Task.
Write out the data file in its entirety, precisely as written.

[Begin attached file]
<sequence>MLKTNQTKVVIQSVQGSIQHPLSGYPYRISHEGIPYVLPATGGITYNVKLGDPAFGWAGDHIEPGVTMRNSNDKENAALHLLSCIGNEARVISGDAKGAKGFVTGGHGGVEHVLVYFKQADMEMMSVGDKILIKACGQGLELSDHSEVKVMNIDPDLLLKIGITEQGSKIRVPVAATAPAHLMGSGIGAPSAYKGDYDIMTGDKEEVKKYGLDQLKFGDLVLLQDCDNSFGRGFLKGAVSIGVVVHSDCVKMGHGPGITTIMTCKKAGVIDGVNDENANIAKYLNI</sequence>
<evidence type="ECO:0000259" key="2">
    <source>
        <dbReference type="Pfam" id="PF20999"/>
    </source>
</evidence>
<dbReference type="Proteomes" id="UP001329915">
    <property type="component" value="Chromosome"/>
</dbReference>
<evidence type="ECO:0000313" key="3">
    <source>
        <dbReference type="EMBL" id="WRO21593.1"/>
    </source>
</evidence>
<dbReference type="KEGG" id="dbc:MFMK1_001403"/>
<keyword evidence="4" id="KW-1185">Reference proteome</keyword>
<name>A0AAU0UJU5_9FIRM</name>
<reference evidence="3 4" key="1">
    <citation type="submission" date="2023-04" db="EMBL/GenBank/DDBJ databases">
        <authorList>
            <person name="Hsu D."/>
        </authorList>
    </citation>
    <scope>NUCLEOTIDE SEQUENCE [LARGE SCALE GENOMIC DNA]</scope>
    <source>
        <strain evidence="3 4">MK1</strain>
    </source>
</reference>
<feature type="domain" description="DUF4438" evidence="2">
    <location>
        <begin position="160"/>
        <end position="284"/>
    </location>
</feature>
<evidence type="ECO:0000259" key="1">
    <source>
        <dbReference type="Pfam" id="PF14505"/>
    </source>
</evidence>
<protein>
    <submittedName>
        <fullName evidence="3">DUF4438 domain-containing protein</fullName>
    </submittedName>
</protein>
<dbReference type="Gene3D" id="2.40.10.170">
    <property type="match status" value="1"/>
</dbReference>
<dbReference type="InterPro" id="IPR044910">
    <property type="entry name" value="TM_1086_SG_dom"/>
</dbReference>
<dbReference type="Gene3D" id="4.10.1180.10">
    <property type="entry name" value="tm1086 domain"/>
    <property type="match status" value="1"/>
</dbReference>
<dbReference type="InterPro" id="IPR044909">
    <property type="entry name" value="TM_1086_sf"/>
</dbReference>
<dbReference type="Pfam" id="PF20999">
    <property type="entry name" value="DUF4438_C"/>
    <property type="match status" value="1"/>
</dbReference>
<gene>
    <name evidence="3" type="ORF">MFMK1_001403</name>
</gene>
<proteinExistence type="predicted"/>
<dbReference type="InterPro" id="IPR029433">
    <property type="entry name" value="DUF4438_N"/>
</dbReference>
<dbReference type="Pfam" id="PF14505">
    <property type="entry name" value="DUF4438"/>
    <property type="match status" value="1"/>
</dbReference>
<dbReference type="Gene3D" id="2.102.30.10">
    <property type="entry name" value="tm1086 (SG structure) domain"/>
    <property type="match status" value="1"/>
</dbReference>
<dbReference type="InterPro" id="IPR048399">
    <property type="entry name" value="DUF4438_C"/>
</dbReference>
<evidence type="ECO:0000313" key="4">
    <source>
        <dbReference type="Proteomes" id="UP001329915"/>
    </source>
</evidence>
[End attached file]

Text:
<sequence>MLKTNQTKVVIQSVQGSIQHPLSGYPYRISHEGIPYVLPATGGITYNVKLGDPAFGWAGDHIEPGVTMRNSNDKENAALHLLSCIGNEARVISGDAKGAKGFVTGGHGGVEHVLVYFKQADMEMMSVGDKILIKACGQGLELSDHSEVKVMNIDPDLLLKIGITEQGSKIRVPVAATAPAHLMGSGIGAPSAYKGDYDIMTGDKEEVKKYGLDQLKFGDLVLLQDCDNSFGRGFLKGAVSIGVVVHSDCVKMGHGPGITTIMTCKKAGVIDGVNDENANIAKYLNI</sequence>
<evidence type="ECO:0000259" key="2">
    <source>
        <dbReference type="Pfam" id="PF20999"/>
    </source>
</evidence>
<dbReference type="Proteomes" id="UP001329915">
    <property type="component" value="Chromosome"/>
</dbReference>
<evidence type="ECO:0000313" key="3">
    <source>
        <dbReference type="EMBL" id="WRO21593.1"/>
    </source>
</evidence>
<dbReference type="KEGG" id="dbc:MFMK1_001403"/>
<keyword evidence="4" id="KW-1185">Reference proteome</keyword>
<name>A0AAU0UJU5_9FIRM</name>
<reference evidence="3 4" key="1">
    <citation type="submission" date="2023-04" db="EMBL/GenBank/DDBJ databases">
        <authorList>
            <person name="Hsu D."/>
        </authorList>
    </citation>
    <scope>NUCLEOTIDE SEQUENCE [LARGE SCALE GENOMIC DNA]</scope>
    <source>
        <strain evidence="3 4">MK1</strain>
    </source>
</reference>
<feature type="domain" description="DUF4438" evidence="2">
    <location>
        <begin position="160"/>
        <end position="284"/>
    </location>
</feature>
<evidence type="ECO:0000259" key="1">
    <source>
        <dbReference type="Pfam" id="PF14505"/>
    </source>
</evidence>
<protein>
    <submittedName>
        <fullName evidence="3">DUF4438 domain-containing protein</fullName>
    </submittedName>
</protein>
<dbReference type="Gene3D" id="2.40.10.170">
    <property type="match status" value="1"/>
</dbReference>
<dbReference type="InterPro" id="IPR044910">
    <property type="entry name" value="TM_1086_SG_dom"/>
</dbReference>
<dbReference type="Gene3D" id="4.10.1180.10">
    <property type="entry name" value="tm1086 domain"/>
    <property type="match status" value="1"/>
</dbReference>
<dbReference type="InterPro" id="IPR044909">
    <property type="entry name" value="TM_1086_sf"/>
</dbReference>
<dbReference type="Pfam" id="PF20999">
    <property type="entry name" value="DUF4438_C"/>
    <property type="match status" value="1"/>
</dbReference>
<gene>
    <name evidence="3" type="ORF">MFMK1_001403</name>
</gene>
<proteinExistence type="predicted"/>
<dbReference type="InterPro" id="IPR029433">
    <property type="entry name" value="DUF4438_N"/>
</dbReference>
<dbReference type="Pfam" id="PF14505">
    <property type="entry name" value="DUF4438"/>
    <property type="match status" value="1"/>
</dbReference>
<dbReference type="Gene3D" id="2.102.30.10">
    <property type="entry name" value="tm1086 (SG structure) domain"/>
    <property type="match status" value="1"/>
</dbReference>
<dbReference type="InterPro" id="IPR048399">
    <property type="entry name" value="DUF4438_C"/>
</dbReference>
<evidence type="ECO:0000313" key="4">
    <source>
        <dbReference type="Proteomes" id="UP001329915"/>
    </source>
</evidence>